The Coalition is honing its economic pitch for the election on reducing national debt by curtailing public spending — and it seems that many voters agree.

A new poll by Essential Research, released today, paints a picture of a parsimonious public concerned about debt and keen to see government funding slashed for foreign aid, the arts, welfare and private schools. The poll has been taken in the wake of a series of worsening budget deficits and downgrades of government revenue projections.

The poll of just over 1000 people, taken from Friday to yesterday, indicates the public is more interested in reducing debt (48% chose this option) than maintaining government spending (35% said that was more important). The numbers have shifted a little since the question was last asked in May, with the public taking a dimmer view of debt now.

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When asked what (if anything) governments should do about the debt, 45% said “reduce spending”, 6% said “raise taxes”, and 21% answered “both”. Even among Labor and Green voters, a clear majority wanted action taken to reduce national debt.

And how would voters like to achieve this? The most popular item on the chopping block is foreign aid — 76% of those who said they wanted spending cut would like to see aid reduced (be aware that these numbers only relate to those polled who said they would like to see overall government spending curtailed, which was 66% of the total). Coalition voters are the keenest to see this happen (82%) while 72% of Labor voters want aid cut, and 43% of Greens. This indicates the major parties’ bipartisan promise to increase foreign aid to 0.5% of gross national income (the target has been delayed) is not a vote-winner. Will the parties dump this pledge before the election?

The second least-popular spending item is the arts; 70% want funding cut, including almost two-thirds of Labor voters.

In a muted and after-the-fact vindication of former Labor leader Mark Latham, those polled did not support the current level of public funding of private schools; 59% said this should be reduced. The same proportion wanted cuts to subsidies for business. And 43% wanted cuts to welfare support, which is a major budget item. Again, these numbers refer only to the 66% of those polled who said they wanted overall spending reduced.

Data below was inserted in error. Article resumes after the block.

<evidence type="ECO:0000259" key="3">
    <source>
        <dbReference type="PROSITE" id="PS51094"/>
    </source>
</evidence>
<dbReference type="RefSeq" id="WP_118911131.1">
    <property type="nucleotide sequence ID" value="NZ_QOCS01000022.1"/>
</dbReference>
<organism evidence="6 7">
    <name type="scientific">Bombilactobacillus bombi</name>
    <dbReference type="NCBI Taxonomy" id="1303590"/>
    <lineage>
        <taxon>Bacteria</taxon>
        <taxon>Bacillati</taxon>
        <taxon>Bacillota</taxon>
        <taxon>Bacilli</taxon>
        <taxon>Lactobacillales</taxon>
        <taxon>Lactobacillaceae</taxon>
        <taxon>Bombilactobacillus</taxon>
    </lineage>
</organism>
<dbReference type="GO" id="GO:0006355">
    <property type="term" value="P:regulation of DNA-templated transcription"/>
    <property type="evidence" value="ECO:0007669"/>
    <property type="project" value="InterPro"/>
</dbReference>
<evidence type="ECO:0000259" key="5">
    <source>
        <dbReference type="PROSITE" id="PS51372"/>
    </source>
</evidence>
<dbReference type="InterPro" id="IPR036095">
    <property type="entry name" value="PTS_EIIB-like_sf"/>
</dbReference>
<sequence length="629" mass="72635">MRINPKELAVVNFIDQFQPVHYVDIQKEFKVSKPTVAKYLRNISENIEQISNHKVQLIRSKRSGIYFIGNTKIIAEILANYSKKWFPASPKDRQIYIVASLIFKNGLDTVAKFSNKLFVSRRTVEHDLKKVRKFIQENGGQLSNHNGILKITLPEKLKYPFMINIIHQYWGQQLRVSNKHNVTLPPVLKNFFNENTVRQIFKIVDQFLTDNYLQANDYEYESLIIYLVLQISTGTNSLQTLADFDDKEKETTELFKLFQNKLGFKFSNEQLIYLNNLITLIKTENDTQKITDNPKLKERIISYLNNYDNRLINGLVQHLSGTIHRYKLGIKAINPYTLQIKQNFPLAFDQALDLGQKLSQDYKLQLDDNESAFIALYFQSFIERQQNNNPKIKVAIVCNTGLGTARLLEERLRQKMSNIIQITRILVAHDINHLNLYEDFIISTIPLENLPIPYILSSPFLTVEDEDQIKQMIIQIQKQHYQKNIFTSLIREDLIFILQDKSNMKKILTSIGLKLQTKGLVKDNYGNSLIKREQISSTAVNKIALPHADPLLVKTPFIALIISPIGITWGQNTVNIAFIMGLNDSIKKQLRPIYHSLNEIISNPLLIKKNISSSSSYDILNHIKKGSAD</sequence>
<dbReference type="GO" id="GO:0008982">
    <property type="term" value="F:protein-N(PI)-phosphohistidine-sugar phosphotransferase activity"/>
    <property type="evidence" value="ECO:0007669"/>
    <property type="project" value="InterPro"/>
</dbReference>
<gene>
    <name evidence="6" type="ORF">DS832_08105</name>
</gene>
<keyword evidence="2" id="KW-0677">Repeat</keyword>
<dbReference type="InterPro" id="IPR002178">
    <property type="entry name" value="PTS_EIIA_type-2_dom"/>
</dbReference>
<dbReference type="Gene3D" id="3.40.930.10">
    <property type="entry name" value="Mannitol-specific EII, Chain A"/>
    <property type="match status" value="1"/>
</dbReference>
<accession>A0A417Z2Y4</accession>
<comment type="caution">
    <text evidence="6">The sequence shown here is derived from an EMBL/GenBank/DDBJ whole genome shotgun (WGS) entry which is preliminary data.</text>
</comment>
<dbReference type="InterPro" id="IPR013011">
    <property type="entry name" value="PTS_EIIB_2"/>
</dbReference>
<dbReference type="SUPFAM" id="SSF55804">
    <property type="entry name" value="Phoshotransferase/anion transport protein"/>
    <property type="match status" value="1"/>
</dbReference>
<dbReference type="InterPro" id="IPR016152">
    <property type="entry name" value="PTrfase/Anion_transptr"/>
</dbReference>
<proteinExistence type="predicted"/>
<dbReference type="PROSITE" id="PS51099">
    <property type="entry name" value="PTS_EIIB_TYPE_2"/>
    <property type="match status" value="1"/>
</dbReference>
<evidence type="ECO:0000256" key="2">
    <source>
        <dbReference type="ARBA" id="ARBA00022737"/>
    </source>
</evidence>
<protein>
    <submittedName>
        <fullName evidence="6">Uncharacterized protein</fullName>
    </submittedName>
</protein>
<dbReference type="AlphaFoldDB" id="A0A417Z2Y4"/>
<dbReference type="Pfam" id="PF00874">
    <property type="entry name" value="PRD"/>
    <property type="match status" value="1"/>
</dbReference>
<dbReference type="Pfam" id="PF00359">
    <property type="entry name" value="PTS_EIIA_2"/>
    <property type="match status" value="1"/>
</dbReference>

The public may be in a miserly frame of mind, but Essential found they did not want funding cut to public schools, health and hospitals, roads or public transport.

Essential found the first week of the federal election campaign has not changed people’s minds on who they’ll vote for. Primary voting intention remains essentially unchanged on 43% Coalition, 39% Labor and 8% Greens, very similar to the week before. This gives an all-important two-party-preferred result of 51% to the Coalition and 49% to Labor; so Labor is not out of the race.

But the gloss is wearing off Kevin Rudd, making Labor’s comeback challenge harder. Approval of Rudd has slipped from 50% to 45% in the last month, while disapproval has lifted from 35% to 43% (those numbers do not fully reflect the reaction to Sunday night’s leaders’ debate, as many of those polled were asked the question before the debate). This gives Rudd a wafer-thin net approval rating of +2% — which for Australian politics in recent years is still quite good, and significantly better than former prime minister Julia Gillard’s approval rating back in early June.

Do you approve or disapprove of the job Kevin Rudd is doing as Prime Minister?

Opposition Leader Tony Abbott’s approval rating remains at a lacklustre 37% approval to 51% disapproval; a net rating of -14%. His approval has hovered around this level for some time.

Rudd is the preferred PM, 47% to Abbott’s 35%. More than one in five Coalition voters did not name Abbott as their preferred PM.

*Essential Research is a part of Essential Media Communications (EMC). EM Advertising, a business wholly owned by EMC, is contracted by the ALP to provide advertising for the federal election campaign. Directors, staff and contractors working on the EM Advertising business have no involvement in the production of the Essential Report. Your Source manages Essential’s online research panel. Essential Research and Your Source are ISO accredited market research companies.

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Peter Fray
Peter Fray
Editor-in-chief of Crikey
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